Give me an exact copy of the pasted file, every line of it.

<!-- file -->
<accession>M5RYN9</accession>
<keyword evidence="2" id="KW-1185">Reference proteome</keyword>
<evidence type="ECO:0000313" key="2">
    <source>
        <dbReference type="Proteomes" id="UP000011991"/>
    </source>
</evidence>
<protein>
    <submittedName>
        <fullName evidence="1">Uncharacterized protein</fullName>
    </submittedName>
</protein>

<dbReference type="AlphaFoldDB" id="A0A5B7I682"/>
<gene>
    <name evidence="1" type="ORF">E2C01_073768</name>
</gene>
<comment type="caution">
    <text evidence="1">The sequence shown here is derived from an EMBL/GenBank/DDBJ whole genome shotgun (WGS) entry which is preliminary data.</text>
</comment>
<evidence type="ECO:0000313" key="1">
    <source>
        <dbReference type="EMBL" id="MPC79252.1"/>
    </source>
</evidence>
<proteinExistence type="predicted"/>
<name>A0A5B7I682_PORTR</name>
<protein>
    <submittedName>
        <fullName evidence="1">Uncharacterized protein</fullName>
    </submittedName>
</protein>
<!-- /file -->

<accession>M5RYN9</accession>
<keyword evidence="2" id="KW-1185">Reference proteome</keyword>
<evidence type="ECO:0000313" key="2">
    <source>
        <dbReference type="Proteomes" id="UP000011991"/>
    </source>
</evidence>
<protein>
    <submittedName>
        <fullName evidence="1">Uncharacterized protein</fullName>
    </submittedName>
</protein>

<dbReference type="AlphaFoldDB" id="A0A5B7I682"/>
<gene>
    <name evidence="1" type="ORF">E2C01_073768</name>
</gene>
<comment type="caution">
    <text evidence="1">The sequence shown here is derived from an EMBL/GenBank/DDBJ whole genome shotgun (WGS) entry which is preliminary data.</text>
</comment>
<evidence type="ECO:0000313" key="1">
    <source>
        <dbReference type="EMBL" id="MPC79252.1"/>
    </source>
</evidence>
<proteinExistence type="predicted"/>
<name>A0A5B7I682_PORTR</name>
<protein>
    <submittedName>
        <fullName evidence="1">Uncharacterized protein</fullName>
    </submittedName>
</protein>